Saturday, 6 December 2008

SNIPPETS FROM THE WORLD AND OTHER PLACES.....

So often I read something and make a mental note to write something about it on the blog.....and then along comes another bit of information and more ideas and so on until they start falling off the page! Here are a few recent ones I have found.... None of them offer steps for a rain dance, however. And the stupid water minister still doesn't understand the difference between growing food and growing a lawn.... I have been looking at New Zealand real estate again....cool and green, with rivers so thunderous they block out the world.

  • The Gippsland Friends of Future Generations blog has a post about the NSW government's buy back of second fridges. Every fridge, with a capacity of at least 250 litres, taken out of circulation will save 1 tonne of greenhouse gas emissions each year.....read more and other interesting stuff on their blog.

 

  • I subscribe to the newsletter of the Biological Farmers of Australia. At www.bfa.com.au you can read archives of the newsletters. This month's newsletter highlights the dangers of chemicals  used in fabric and clothing manufacture. An excerpt reads:

Chemicals used in clothing could include PFO’s (Perfluorooctanesulfonic acid) – a key ingredient in fabric protectors and found in some impregnation agents for textiles and apparel.

It was deemed persistent, bio-accumulative and toxic to mammals by the OECD in 2002, a view supported by the EU's Scientific Committee on Health and Environmental Risks (SCHER) in 2005.

It is very difficult or almost impossible to know what goes into our clothes and it is one of the things that worries me with so many people, including my children, often wearing black. The darker and stronger the colour the more dying chemicals are needed and the more fade-resistant the colour the more dye-fixing chemicals are needed to keep it that way.

The newsletter has a link to REACH which is the Regulation for Registration, Evaluation, Authorisation and Restriction of Chemicals. It entered into force on 1st June 2007 to streamline and improve the former legislative framework on chemicals of the European Union (EU).

  • I also subscribe to the New Internationalist newsletter which is currently highlighting the problems faced by Indian cotton farmers and their slow but steady revolution of returning to organic production....here is an excerpt and some links to follow to learn more...
  • While you sleep peacefully tonight a cotton farmer in Vidarbha, a region in the eastern part of Maharashtra State in India, is likely to commit suicide.

    And tomorrow another three farmers will die, most likely by drinking some of the expensive pesticide that has helped push them into financial ruin and despair.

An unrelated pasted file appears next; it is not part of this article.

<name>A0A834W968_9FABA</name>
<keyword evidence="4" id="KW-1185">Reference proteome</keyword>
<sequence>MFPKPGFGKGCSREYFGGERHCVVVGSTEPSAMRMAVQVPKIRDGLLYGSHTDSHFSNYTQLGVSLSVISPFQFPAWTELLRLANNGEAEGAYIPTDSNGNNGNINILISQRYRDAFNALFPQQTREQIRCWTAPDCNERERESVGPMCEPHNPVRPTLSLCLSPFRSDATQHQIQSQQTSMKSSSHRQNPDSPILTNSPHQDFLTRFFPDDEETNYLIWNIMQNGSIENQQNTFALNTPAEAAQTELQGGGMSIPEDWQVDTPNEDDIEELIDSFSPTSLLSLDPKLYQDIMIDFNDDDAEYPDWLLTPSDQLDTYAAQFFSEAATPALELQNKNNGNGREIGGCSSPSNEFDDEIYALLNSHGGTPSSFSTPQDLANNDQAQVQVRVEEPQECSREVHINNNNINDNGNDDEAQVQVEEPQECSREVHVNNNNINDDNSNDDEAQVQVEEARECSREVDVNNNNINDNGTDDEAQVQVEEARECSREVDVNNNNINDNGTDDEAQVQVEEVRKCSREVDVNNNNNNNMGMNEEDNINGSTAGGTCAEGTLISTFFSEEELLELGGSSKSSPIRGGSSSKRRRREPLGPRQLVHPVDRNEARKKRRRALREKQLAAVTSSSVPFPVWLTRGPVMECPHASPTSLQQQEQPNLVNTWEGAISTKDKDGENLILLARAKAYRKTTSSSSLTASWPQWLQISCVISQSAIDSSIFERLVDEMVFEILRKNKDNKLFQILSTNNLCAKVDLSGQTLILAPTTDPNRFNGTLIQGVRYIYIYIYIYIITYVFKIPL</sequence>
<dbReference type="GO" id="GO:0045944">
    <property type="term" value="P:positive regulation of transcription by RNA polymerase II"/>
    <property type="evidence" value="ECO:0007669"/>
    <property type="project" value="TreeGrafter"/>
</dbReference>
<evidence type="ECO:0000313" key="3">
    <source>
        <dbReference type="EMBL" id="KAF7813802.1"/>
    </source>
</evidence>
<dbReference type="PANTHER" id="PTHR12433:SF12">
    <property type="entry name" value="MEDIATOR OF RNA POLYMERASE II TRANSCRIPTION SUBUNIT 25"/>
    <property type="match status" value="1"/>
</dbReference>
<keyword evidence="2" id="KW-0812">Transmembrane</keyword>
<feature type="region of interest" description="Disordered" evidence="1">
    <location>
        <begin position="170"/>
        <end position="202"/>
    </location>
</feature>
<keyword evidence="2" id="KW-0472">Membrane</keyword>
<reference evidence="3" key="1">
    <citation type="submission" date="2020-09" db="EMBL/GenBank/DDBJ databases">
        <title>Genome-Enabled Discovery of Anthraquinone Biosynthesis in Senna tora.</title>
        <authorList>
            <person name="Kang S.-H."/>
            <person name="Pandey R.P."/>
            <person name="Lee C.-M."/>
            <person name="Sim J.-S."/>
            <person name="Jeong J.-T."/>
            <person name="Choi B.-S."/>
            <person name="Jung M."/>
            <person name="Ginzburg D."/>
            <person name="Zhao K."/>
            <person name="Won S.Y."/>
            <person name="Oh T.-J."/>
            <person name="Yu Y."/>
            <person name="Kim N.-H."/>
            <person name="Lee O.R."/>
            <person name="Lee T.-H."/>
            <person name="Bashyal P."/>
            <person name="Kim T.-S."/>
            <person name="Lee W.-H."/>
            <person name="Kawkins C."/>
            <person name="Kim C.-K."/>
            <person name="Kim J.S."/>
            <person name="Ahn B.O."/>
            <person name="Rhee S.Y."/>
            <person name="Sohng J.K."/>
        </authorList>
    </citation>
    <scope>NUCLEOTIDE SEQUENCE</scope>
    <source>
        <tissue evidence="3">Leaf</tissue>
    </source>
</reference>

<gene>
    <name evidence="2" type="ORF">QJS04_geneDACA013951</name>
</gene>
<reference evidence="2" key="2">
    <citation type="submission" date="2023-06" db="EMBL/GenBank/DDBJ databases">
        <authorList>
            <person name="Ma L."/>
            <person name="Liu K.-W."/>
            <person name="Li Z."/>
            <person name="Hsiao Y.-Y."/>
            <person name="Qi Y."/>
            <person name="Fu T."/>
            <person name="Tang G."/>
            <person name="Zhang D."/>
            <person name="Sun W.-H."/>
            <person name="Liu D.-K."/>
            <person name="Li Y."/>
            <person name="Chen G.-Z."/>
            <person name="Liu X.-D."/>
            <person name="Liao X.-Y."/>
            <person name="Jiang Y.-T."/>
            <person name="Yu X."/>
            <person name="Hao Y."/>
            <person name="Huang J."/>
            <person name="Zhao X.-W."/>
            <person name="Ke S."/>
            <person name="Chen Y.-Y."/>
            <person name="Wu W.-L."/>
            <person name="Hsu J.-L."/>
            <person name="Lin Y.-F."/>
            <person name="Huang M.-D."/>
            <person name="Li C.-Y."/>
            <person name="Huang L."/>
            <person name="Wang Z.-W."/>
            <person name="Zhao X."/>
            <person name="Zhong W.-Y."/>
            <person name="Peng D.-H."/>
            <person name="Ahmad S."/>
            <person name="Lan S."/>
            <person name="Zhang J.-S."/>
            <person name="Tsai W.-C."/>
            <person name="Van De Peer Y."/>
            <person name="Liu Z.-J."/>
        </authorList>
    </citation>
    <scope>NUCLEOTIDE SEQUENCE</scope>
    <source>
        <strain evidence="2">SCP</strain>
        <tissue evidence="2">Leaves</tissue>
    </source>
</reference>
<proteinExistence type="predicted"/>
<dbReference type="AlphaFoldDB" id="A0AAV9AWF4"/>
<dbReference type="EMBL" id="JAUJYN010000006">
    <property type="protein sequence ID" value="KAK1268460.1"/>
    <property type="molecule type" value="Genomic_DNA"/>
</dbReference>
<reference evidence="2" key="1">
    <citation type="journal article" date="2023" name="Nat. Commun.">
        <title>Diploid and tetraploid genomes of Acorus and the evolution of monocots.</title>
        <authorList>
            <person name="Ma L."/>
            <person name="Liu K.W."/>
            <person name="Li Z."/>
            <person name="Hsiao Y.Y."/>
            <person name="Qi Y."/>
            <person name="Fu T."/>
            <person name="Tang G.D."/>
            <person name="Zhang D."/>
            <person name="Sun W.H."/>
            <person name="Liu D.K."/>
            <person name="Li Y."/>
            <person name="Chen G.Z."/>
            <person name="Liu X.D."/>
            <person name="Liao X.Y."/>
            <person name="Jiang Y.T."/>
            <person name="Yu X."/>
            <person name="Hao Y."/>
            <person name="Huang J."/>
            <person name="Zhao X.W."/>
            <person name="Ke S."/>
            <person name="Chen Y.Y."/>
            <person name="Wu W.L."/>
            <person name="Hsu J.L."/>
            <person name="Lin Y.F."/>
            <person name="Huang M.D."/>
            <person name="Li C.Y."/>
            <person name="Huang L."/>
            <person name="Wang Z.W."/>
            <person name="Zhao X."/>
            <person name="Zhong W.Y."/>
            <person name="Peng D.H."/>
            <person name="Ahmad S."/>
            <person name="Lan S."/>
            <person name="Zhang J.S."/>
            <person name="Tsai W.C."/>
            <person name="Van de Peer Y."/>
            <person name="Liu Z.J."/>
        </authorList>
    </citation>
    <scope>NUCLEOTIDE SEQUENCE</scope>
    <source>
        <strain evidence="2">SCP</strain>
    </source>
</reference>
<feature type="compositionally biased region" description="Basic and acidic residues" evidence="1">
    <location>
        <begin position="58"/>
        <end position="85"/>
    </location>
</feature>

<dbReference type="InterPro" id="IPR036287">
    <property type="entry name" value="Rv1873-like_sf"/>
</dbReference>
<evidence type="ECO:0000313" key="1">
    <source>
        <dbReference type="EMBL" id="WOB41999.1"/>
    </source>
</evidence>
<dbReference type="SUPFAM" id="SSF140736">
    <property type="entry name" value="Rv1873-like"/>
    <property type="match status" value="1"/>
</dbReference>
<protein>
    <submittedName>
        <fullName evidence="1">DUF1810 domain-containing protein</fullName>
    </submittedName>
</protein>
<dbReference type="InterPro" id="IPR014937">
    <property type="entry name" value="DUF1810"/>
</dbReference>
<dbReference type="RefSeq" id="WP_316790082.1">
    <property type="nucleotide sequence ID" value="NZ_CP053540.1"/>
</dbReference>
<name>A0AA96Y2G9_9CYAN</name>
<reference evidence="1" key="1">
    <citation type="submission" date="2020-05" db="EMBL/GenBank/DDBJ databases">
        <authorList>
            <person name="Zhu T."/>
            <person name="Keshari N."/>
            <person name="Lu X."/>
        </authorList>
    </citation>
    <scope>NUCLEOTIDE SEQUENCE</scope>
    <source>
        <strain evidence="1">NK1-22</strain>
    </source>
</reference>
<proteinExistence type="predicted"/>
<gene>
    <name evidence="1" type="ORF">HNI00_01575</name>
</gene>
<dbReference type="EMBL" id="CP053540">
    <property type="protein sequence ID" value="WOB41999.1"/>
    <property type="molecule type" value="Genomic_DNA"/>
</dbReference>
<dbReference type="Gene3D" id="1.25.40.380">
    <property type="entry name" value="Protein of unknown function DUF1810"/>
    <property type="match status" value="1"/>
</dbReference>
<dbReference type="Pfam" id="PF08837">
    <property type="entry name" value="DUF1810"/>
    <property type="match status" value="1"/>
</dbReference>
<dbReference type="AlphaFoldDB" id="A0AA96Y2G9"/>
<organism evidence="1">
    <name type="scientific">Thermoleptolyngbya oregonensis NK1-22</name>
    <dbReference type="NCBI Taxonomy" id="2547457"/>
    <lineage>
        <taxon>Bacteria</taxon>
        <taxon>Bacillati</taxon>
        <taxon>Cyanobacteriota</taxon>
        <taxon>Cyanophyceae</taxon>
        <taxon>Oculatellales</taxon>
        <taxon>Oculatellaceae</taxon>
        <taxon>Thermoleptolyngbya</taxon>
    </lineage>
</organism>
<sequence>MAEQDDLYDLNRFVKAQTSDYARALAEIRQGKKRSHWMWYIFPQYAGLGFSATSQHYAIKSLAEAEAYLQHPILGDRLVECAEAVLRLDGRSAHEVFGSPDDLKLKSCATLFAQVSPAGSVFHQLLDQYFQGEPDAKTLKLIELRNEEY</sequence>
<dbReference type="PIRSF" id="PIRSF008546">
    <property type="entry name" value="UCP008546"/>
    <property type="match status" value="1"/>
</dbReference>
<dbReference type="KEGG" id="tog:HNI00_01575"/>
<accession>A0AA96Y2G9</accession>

The families left behind are condemned to a life of appalling poverty; often the life of an Indian widow is worse than death.

    ... Hope

    In Andhra Pradesh State, next door to Maharashtra, a quiet revolution is under way. Every day more farmers are joining the Chetna Organic Farmers Association and converting to growing organic cotton. That's a huge step forward. The farmers no longer have to buy expensive chemical fertilizers and pesticides. They certainly don't buy genetically modified seeds. And growing organically is labour-intensive; it promotes more rural employment, exactly where it's needed.

    Also, the Chetna Organic Farmers Association is a registered Fairtrade supplier, so the farmers are guaranteed a price that reflects the cost of production, plus a surcharge that helps provide education and hope.

    ... Your role

    If you buy organic Fair Trade cotton bedding, nighties, pyjamas, towels and tshirts from our shop they're all sourced from the Chetna Organic Farmers Association


The "before" story -The Conventional Trap

The "after" story -Growing Back to Organic

 

Ballarat Renewable Energy and Zero Emissions (BREAZE) is a non-profit grassroots organisation, which has come about because members of the Ballarat community want to demonstrate that individual and community-based actions can make a difference in our response to climate change.

Just goes to show what you can do with a group of people who get on with doing something and don't wait for governments. There is a lot to read on this site and I think they should be applauded for their efforts.

    See you on Wednesday at the Botanic Gardens.

2 comments:

Maggie said...

I have a friend who eventially got rid of a chocolate coloured rug which stank of chemicals.

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